We clearly see it begin at the 98th story.

700566080.gif

So the portions of the building that I'm talking about which would be 'easier' for the actual upper block to crush are specifically the 97th, 96th, 95th, 94th, 93rd, and possibly 92nd stories.

Given these clarifications, do you still disagree?

If you disagree with this, then you must contend that the initial upper block isn't the top 12 stories as appears to be substantiated by the visual record. If you contend this, I ask you to define what you believe the actual upper block is in terms of stories (and/or partial stories) and substantiate the claim with evidence. I am not looking for assumptions here, I'm looking for evidence. Evidence is what will compel me, similar to the information you provided regarding the usage of the above mentioned metaphor.

When providing this evidence, please also keep in mind that you have agreed with my definitions for the upper and lower block which are:

Upper block - The part of the building which begins to move downward at collapse initiation.

Lower block - The part of the building which is impacted by the downward motion of the upper block after collapse initiation.

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WTC Demolition Theory Disproved!! Investigators find no evidence of explosives!

] [/b]

WTC Pre-Collapse Bowing Debunks 9/11 "Controlled Demolition" Theory

Indications of the Imminent Collapse of the World Trade Center Buildings Disprove Explosives Theory

Scientists investigating the Sept. 11, 2001 collapse of the twin towers said, "the World Trade Center towers showed telltale signs they were about to collapse several minutes before each crumbled to the ground." There would not be telltale signs if it was explosives (Controlled Demolition) that caused the buildings to collapse.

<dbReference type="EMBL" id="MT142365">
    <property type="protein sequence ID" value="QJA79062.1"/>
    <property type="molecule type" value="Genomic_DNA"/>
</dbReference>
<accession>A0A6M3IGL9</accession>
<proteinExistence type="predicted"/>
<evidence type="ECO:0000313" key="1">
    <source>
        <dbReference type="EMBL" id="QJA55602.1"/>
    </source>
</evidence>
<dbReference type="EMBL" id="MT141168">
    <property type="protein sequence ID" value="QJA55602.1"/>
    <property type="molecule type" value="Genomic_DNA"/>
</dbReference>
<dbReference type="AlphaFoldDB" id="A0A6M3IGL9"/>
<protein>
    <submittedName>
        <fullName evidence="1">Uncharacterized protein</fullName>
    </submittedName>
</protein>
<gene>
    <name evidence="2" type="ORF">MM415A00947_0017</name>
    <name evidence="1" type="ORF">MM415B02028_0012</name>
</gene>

"In the case of the north tower, police chopper pilots reported seeing the warning signs - an inward bowing of the building facade - at least eight minutes before it collapsed at 10:29 a.m." New York Daily News reporter Paul Shin wrote in his June 19th, 2004 article 9/11 cops saw collapse coming.

"Federal engineering investigators studying the destruction of the World Trade Center's twin towers on Sept. 11 said New York Police Department aviation units reported an inward bowing of the buildings' columns in the minutes before they collapsed, a signal they were about to fall." - NYC Police Saw Sign of Tower Collapse, Study Says

Several minutes before the WTC buildings collapsed, the structures of the buildings were clearly failing and the exterior steel columns could be seen buckling. This simply would not be happening if explosives caused the collapse because explosives don't go off in slow motion for several minutes. Explosives don't slowly buckle steel columns over several minutes.

http://www.represent...Explosives.html

NYC Police Saw Sign of Tower Collapse, Study Says

June 18 (Bloomberg) -- Federal engineering investigators studying the destruction of the World Trade Center's twin towers on Sept. 11 said New York Police Department aviation units reported an inward bowing of the buildings' columns in the minutes before they collapsed, a signal they were about to fall.

The NYPD aviation unit reported critical information about the pending collapse of the building,'' said Sivaraj Shyam- Sunder, who heads the institute, at a press briefing in New York. ``Any time that information could have been communicated faster to the emergency responders in the buildings, it would have helped save lives.''

http://www.bloomberg...=top_world_news

9/11 cops saw collapse coming

New York Daily News - June 19th, 2004

The World Trade Center towers showed telltale signs they were about to collapse several minutes before each crumbled to the ground, scientists probing the Sept. 11, 2001, disaster said yesterday.

In the case of the north tower, police chopper pilots reported seeing the warning signs - an inward bowing of the building facade - at least eight minutes before it collapsed at 10:29 a.m.

But emergency responders inside the tower never got the order to evacuate due to faulty communications equipment and garbled lines of command, investigators with the National Institute of Standards and Technology said in its second interim report on the collapse's causes.